What's going on with Isaac? [Part 2]

So.  If you're following along from Part 1, you know we're going to try to get Isaac in to see the doctor on Monday.  Monday morning his symptoms (diarrhea, sore throat, hives, joint pain) were pretty much the same, and he had also woken up with really swollen, puffy eyes.  He looked like he had two black eyes, with swelling across the upper part of his nose, sans the bruising.  Mark had been carrying him up and down the stairs, and he needed help even to roll over in bed, because his hips were in so much pain.

Handily, Monday was Mark's day off, which means he stays home with the kids and does school with them and I get to have a break.

I went to a coffee shop and journaled.  I read Psalm 95: 1-7, which brought me such comfort his past summer when I was dealing with some health issues:

Come, let us sing for joy to the Lord;
    let us shout aloud to the Rock of our salvation. 
 Let us come before him with thanksgiving
    and extol him with music and song.
 For the Lord is the great God,
    the great King above all gods. 
 In his hand are the depths of the earth,
    and the mountain peaks belong to him. 
 The sea is his, for he made it,
    and his hands formed the dry land.
 Come, let us bow down in worship,
    let us kneel before the Lord our Maker; 
 for he is our God
    and we are the people of his pasture,
    the flock under his care.

and I prayed through that passage prior to the appointment, trusting in Him, our great God and Creator of all.  I love that last part about how we are the people of His pasture and the flock under His care, and I know that He is trustworthy as our Shepherd during this time of uncertainty.

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[Confession: I don't love taking my kids to the doctor.  My experience with doctors hasn't been great. Ideally, I think physicians should know their stuff, and be able to explain and define things well (and especially to a child; I think it is so important to communicate to a child what is going on, what this is I'm doing and why, etc....), should listen well to the patient/parent, taking time with them and asking questions, they should genuinely care and have compassion, and they should follow up.  (Am I missing anything?)  This just has not been my experience, save one doctor ever in my life.  So I end up frustrated with most visits to the doctor, feeling like a number instead of a person, and disappointed that they seem to be light on the listening and heavy on the prescribing of drugs and getting you out their door.]
Isaac's list of symptoms.   
So I was prayed up going in to our appointment.  Isaac had written out a list of his symptoms to discuss with the doctor.  We saw a new-to-us doctor (because our "regular" pediatrician wasn't in), and I was pleasantly surprised.  He took a lot of time with Isaac, asked good questions, listened well, talked through each symptom at least once, and just seemed very thorough over all.  He ordered up some labs (blood/stool) and patiently talked over some of his concerns with us.  He seemed primarily concerned about the stomach issues and joint pain.  He had checked Isaac's joints, which were "hot" or warm even to the touch.  He talked about it being either (A) an infection or (B) an autoimmune disease, like Inflammatory Bowel Disease, or Crohn's Disease.  He consulted with a specialist and then ultimately referred us to a Gastroenterologist (sp?) at Seattle Children's hospital.  I called my pediatrician friend from the doctor's office for my own consultation, and she confirmed that she thought they were checking out the right things.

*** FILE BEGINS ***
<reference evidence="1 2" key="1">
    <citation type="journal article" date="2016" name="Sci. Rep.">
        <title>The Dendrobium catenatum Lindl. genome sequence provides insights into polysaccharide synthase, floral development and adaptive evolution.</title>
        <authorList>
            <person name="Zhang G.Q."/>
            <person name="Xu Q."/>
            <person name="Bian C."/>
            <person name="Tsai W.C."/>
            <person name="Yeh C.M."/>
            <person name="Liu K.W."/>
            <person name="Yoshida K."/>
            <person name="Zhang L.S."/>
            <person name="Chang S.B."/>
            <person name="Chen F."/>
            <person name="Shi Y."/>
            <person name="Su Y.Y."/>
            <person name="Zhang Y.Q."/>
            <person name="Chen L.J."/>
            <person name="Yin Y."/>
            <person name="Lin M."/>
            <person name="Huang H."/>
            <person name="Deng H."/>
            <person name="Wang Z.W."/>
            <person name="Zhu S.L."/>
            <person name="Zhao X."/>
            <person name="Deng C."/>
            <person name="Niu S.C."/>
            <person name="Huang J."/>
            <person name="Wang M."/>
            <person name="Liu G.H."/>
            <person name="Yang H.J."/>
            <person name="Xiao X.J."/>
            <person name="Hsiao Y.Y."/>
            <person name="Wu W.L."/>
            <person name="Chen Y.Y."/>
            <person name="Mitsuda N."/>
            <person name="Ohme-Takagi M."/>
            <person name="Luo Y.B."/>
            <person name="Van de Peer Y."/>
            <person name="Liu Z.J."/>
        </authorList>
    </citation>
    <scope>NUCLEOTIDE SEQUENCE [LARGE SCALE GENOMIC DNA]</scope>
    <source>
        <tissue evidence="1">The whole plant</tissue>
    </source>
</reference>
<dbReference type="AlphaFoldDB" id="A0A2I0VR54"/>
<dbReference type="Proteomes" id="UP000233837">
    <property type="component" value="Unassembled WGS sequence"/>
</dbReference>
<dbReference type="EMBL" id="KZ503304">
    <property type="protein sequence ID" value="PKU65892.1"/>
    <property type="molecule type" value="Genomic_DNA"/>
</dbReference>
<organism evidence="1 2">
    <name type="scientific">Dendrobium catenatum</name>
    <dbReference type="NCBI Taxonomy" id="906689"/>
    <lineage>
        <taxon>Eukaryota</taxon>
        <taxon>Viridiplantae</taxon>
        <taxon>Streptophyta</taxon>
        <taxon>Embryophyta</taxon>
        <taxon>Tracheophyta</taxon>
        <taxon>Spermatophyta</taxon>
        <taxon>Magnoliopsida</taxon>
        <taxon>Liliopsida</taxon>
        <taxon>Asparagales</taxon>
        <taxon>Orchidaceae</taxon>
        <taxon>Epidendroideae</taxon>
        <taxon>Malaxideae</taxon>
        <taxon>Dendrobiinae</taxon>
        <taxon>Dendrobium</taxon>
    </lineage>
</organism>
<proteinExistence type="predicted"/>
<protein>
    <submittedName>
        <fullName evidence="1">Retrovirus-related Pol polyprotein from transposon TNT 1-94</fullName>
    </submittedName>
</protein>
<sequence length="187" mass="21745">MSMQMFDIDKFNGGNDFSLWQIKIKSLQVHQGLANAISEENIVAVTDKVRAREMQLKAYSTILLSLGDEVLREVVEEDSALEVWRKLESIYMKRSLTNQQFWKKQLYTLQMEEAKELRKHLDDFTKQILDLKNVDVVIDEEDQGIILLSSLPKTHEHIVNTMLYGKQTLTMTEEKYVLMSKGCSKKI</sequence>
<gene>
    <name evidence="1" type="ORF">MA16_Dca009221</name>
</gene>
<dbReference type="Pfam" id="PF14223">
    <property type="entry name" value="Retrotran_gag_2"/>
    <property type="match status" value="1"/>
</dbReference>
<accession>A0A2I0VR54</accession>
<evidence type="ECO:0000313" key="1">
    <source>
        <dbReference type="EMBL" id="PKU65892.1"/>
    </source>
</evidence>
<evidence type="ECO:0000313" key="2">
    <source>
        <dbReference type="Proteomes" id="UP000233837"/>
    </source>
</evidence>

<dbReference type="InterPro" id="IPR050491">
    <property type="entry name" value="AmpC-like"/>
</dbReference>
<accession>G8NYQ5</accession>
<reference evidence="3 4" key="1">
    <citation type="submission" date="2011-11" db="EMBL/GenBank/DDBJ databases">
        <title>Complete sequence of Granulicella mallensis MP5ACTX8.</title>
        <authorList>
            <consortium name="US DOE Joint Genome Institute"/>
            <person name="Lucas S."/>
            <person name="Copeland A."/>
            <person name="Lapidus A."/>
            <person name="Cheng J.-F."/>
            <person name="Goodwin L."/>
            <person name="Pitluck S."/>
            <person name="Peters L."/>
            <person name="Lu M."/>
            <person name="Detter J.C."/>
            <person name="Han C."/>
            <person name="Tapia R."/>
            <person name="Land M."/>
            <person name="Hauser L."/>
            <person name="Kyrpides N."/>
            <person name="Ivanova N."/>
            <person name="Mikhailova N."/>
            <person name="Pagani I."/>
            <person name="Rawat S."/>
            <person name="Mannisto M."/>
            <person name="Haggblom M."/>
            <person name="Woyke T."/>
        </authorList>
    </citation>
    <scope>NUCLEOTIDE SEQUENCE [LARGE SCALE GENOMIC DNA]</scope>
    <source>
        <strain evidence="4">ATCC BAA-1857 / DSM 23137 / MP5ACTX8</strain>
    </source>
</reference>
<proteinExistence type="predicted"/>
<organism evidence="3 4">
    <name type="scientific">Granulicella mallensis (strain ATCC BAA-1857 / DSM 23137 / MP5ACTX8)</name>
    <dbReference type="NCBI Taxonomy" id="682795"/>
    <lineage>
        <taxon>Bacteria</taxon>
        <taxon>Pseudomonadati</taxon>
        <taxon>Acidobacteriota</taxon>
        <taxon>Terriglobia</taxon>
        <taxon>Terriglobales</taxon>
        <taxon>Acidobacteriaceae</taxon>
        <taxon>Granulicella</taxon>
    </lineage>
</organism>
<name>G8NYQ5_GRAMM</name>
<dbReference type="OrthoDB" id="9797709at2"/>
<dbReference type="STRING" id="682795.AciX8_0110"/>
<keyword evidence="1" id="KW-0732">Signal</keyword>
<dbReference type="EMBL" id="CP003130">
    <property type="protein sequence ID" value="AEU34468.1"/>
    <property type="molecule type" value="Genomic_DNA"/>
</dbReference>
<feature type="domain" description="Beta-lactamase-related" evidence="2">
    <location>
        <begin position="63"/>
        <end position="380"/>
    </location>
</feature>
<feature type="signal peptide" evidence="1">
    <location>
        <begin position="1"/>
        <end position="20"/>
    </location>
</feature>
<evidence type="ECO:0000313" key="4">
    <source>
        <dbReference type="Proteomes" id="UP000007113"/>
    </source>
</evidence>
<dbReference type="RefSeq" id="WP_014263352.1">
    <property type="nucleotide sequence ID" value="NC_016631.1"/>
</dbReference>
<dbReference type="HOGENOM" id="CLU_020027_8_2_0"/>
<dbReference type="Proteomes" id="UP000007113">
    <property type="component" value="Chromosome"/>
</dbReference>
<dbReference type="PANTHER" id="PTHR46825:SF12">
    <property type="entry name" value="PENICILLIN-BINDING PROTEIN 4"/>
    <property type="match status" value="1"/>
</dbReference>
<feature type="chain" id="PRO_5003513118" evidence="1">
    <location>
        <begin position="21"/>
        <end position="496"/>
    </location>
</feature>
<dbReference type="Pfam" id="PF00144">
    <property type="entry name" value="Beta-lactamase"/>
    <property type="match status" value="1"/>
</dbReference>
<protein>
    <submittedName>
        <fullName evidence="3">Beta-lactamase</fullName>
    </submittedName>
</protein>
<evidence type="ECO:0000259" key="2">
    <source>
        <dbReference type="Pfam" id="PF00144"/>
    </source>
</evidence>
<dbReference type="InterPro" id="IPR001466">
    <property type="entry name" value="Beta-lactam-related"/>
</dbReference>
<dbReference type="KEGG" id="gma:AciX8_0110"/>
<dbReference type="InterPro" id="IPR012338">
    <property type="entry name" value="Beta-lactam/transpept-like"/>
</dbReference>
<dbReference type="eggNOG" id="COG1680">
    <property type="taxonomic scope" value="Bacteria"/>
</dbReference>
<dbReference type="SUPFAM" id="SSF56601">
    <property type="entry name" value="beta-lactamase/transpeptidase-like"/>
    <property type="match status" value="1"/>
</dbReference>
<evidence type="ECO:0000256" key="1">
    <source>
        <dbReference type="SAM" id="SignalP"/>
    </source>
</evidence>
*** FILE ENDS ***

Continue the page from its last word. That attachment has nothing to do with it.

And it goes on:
We remained to get the lab work done, and then slowly made our way home.  (I say slowly because at this point Isaac is moving like he's a 98-year old man, very slowly, cautious with each step, because every movement is painful. We made it home and settled him on the couch.

That evening the doctor called us (follow up!) and had spoken with someone at Children's and had gotten some of the lab results back (and they didn't point to anything conclusive).  His loose diagnosis after talking with Seattle was the autoimmune possibility (IBD which includes Crohn's is what he mentioned, again.)  Also, he didn't want us giving Isaac ibprofen for pain until they figured out what was going on with his stomach.  And he assured me Children's would call first thing Tuesday morning and hoped we could be seen within 1-2 days.

Monday evening was a REALLY rough night.  Isaac could barely move, and with each movement he was wincing from the pain.  He asked for help to move his arm, roll over, and to bend his knees.  He needed help up from the couch.  Mark was carrying him up and down the stairs.  His throat was really sore, and his hives seemed to be settling down, maybe?  Less splotchy, less itchy.  Still diarrhea, with the gel-like stuff going on.

I couldn't believe how quickly his body seemed to be deteriorating.  It was surreal to watch him now in comparison to the running/laughing/climbing boy he was just days before.

It was really difficult for me to see him in so much pain.  He was a champ, and was more worried about how worried I was for him than he was for his own self.  He kept reassuring me and telling me that I didn't need to worry, that he would be okay, and that "God has my back, mommy.  I'm okay, really."

We barely slept that night.  I set the alarm so that we could check on him every two hours, and Mark and I took turns checking in.  He was awake every time we checked in on him but once.

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[This is getting so long that I'm posting this and moving on to writing Part 3.]


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